Clinically our data suggest that the most important role of the clinician, if using the algorithm to guide treatment, is to closely monitor the patient’s response to the treatment. Many of you may be thinking, ‘well…duh’, but I think it warrants blatantly stating the importance of clinical thought and reason. While an RCT suggests that people do better when they received ‘matched’ treatment based on the algorithm (compared to unmatched treatment), I’d argue our findings suggest that we shouldn’t just blindly follow the algorithm’s suggestion.
(Disclaimer – it was never Julie Fritz’s intention that the algorithm dictate treatment choice, rather it should GUIDE treatment choice, but sometimes I just like to stir the pot). Stir, stir, stir….
Tasha Stanton is a postdoctoral research fellow working with the Body in Mind Research Group both in Adelaide (at University of South Australia) and in Sydney (at Neuroscience Research Australia). Tash has done a bit of hopping around in her career, from studying physio in her undergrad, to spinal biomechanics in her Master’s, to clinical epidemiology in her PhD, and now to clinical neuroscience in her postdoc. Amazingly, there has been a common thread through all this hopping and that common thread is pain. What is pain? Why do we have it? And why doesn’t it go away?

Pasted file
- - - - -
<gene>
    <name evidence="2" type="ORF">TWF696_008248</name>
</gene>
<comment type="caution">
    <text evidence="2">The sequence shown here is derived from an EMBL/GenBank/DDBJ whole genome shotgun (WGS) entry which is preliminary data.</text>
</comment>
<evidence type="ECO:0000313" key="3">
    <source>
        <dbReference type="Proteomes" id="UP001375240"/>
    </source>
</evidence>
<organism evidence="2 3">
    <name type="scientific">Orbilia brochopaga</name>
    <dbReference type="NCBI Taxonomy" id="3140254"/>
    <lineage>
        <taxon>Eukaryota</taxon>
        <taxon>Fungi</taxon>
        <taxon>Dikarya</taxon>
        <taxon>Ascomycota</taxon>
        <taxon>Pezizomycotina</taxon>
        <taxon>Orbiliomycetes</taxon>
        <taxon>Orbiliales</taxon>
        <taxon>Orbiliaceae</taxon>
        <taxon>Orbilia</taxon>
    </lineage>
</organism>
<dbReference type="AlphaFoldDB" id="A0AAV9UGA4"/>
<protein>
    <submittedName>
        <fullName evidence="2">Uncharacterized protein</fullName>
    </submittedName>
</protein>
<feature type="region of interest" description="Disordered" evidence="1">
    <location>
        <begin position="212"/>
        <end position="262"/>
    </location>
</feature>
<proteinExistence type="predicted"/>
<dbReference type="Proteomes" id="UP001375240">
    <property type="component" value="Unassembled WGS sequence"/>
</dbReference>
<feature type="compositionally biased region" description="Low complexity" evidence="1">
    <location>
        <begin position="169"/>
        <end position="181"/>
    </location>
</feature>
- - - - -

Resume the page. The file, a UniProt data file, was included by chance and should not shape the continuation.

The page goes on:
Tash’s research interests lie in understanding the neuroscience behind pain and its clinical implications. She also really likes nifty experiments that may have no clinical value yet, but whose coolness factor tops the charts. Last, Tash is a bit mad about running, enjoying a good red with friends and organizing theme parties.
 Stanton TR, Fritz JM, Hancock MJ, Latimer J, Maher CG, Wand BM, & Parent EC (2011). Evaluation of a treatment-based classification algorithm for low back pain: a cross-sectional study. Physical therapy, 91 (4), 496-509 PMID: 21330450
 Flynn T, Fritz J, Whitman J, Wainner R, Magel J, Rendeiro D, Butler B, Garber M, & Allison S (2002). A clinical prediction rule for classifying patients with low back pain who demonstrate short-term improvement with spinal manipulation. Spine, 27 (24), 2835-43 PMID: 12486357
 Hicks GE, Fritz JM, Delitto A, & McGill SM (2005). Preliminary development of a clinical prediction rule for determining which patients with low back pain will respond to a stabilization exercise program. Archives of physical medicine and rehabilitation, 86 (9), 1753-62 PMID: 16181938
 Browder DA, Childs JD, Cleland JA, & Fritz JM (2007). Effectiveness of an extension-oriented treatment approach in a subgroup of subjects with low back pain: a randomized clinical trial. Physical therapy, 87 (12) PMID: 17895350
 Long A, Donelson R, & Fung T (2004). Does it matter which exercise? A randomized control trial of exercise for low back pain. Spine, 29 (23), 2593-602 PMID: 15564907
 Fritz, J., Lindsay, W., Matheson, J., Brennan, G., Hunter, S., Moffit, S., Swalberg, A., & Rodriquez, B. (2007). Is There a Subgroup of Patients With Low Back Pain Likely to Benefit From Mechanical Traction? Spine, 32 (26) DOI: 10.1097/BRS.0b013e31815d001a
 Brennan GP, Fritz JM, Hunter SJ, Thackeray A, Delitto A, & Erhard RE (2006). Identifying subgroups of patients with acute/subacute “nonspecific” low back pain: results of a randomized clinical trial. Spine, 31 (6), 623-31 PMID: 16540864